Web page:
David Bowie and the pressure of apathy

Love wins.

Luke Skywalker proves that. In Luke’s story (it’s the central story of an obscure sci-fi flick from the 70’s) the child-murdering, power-mad, most vile villain let’s go of hate and gives in to love thanks to the love he receives from little Luke. It’s heart-warming. Check it out some time.

That same kind of story is told in scripture, too. There, a guy named Saul was a professional persecutor. Saul hunted religious misfits for the purpose of “re-programming” them. The re-programming happened under the threat of death.

It’s weird how when folks won’t return your hate with more hate then the passion that fills the sails of the Good Ship Spite dissipates. That was Saul’s story. His adversaries didn’t hate him back–they weren’t adversarial enough. So Saul gave up the weight of hate and gave in to love. Must have felt good as he changed his ways.

  When David Bowie joined Queen in studio back in 1981, he was supposed to be laying down some backing tracks on a song called “Cool Cat”. But they just couldn’t make “Cool Cat” work. They did, however, catch some cool vibes on a song called “Feel Like”. As they were jamming on the song, Bowie took over the lyrics, changing the song’s substance and it’s title to “Under Pressure”. 

In it’s final form, the song lyrically bristles against a pressure from an unknown source. Maybe it’s the tired pressure of life. Maybe it’s the pressure of constantly feeling at odds with others. It’s a pressure that “splits a family”. It “puts people on streets”. 

The song turned into a full-on duet between Bowie and Queen singer Freddy Mercury. There’s a sense that Mercury’s and Bowie’s alternating singing parts represent an internal dialogue. The two voices are fractures in a personality. One side, represented by Bowie, sits in a hopeless apathy. This voice speaks of the “terror” of the world. Mercury’s voice calls for action in love. Mercury calls for a move from apathy–a move away from “sitting on the fence” of not doing or not caring. Mercury pleads for this person to care.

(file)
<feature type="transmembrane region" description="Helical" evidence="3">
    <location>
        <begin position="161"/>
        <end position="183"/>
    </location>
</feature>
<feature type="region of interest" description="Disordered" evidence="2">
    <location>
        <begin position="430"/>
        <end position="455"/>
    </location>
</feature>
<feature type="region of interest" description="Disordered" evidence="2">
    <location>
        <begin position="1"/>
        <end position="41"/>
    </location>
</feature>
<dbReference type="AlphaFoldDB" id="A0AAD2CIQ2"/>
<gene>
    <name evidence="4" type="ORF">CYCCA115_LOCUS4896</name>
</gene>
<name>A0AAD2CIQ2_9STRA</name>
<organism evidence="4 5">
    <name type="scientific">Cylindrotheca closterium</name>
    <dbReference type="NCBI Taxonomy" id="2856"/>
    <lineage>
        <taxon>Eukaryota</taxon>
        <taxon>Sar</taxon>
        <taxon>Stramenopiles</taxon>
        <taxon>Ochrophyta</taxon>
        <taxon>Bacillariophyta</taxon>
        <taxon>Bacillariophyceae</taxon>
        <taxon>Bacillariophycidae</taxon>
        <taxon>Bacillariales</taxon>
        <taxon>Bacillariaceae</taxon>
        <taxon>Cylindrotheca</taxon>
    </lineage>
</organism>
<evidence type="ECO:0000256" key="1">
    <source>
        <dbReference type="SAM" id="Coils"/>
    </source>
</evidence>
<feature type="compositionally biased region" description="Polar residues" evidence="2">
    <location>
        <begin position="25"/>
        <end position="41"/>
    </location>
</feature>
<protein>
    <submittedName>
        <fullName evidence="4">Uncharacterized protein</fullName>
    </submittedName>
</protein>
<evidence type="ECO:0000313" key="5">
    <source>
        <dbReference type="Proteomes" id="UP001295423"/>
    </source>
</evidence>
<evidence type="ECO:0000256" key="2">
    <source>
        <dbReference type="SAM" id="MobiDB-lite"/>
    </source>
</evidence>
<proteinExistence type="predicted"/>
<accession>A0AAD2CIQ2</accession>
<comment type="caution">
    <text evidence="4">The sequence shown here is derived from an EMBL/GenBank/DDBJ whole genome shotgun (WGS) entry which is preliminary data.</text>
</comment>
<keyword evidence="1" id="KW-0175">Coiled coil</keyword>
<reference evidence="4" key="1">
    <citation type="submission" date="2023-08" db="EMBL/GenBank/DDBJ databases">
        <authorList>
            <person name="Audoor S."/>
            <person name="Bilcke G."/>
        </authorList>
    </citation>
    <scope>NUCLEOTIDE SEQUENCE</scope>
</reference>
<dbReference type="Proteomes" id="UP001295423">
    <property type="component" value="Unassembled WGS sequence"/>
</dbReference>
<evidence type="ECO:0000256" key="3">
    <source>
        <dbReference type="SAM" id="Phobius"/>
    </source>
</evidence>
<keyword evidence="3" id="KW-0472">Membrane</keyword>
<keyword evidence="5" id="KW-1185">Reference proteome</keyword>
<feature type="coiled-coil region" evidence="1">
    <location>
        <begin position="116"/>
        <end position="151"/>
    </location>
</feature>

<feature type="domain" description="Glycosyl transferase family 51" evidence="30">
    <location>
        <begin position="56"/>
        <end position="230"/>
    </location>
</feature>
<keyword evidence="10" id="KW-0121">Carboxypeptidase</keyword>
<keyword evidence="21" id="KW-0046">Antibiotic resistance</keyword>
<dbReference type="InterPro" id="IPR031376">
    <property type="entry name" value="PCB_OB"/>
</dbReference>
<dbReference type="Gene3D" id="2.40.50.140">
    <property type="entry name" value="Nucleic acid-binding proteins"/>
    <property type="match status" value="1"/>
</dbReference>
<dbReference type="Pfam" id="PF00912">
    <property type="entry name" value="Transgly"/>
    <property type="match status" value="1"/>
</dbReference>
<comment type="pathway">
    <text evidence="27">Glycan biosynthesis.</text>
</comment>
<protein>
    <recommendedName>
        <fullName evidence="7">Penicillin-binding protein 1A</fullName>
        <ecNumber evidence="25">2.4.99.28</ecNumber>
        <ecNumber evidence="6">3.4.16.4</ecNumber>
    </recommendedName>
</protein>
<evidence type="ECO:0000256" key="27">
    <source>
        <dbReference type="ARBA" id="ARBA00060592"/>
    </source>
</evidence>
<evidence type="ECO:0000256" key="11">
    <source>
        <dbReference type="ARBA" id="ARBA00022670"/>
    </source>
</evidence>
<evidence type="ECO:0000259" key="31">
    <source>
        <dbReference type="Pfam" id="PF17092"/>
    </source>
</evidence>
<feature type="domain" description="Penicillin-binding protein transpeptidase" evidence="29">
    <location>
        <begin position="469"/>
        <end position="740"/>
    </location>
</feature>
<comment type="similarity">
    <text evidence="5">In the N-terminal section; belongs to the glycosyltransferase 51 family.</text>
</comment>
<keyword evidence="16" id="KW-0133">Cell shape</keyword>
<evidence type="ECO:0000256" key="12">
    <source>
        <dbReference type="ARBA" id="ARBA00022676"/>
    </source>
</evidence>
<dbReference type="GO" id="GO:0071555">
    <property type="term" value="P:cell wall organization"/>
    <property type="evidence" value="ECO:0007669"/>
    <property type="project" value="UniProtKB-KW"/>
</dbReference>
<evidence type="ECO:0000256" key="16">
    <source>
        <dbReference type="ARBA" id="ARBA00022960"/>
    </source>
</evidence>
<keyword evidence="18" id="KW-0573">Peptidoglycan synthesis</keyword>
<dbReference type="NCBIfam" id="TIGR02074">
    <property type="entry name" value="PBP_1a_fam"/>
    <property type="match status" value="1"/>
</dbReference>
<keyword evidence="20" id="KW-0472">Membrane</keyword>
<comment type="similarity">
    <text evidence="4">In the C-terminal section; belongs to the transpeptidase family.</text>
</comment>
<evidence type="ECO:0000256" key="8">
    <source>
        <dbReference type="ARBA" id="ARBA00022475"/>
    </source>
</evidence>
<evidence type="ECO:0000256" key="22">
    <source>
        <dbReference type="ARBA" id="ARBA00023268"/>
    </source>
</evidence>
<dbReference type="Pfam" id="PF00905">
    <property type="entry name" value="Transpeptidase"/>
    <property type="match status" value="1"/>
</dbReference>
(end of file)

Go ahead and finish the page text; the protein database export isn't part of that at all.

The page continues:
Bowie’s personality makes excuses. Caring brings hurt, he suggests. Caring means loving people who are difficult to love–those who stand on “the edge of night”. Love dares us to care–about others and ourselves.

But in Bowie’s final plea for the status quo, the music swells. His voice takes on a note of desperation. There’s a hopeful tone. The song builds until Bowie’s and Mercury’s voices merge into one and declare “this is our last dance, this is ourselves, under pressure.”

There’s a resolve and a resolution. The music leads us into a belief that the resolution is to care. The personality is ready to experience freedom in love.

It’s the kind of internal argument that must have taken place in Saul, in Luke, and in Luke’s adversary and conquest, Darth Vader. And maybe the song’s “personality” is an individual, too.

But it could be about humanity, for the pressure is on, isn’t it? 

Are there ways our apathy towards one another causes us to feel more pressure? Wouldn’t we like to give in to love?

And if the song speaks for humanity, then who are the voices? Are they two different factions of humanity, one pleading for the status quo, another for a new order of love? Or could the two voices represent the dialogue between the voice of humanity and the voice of a Divine will for human unification?

Thank you, David Bowie, for inciting our imaginations in such a way. 

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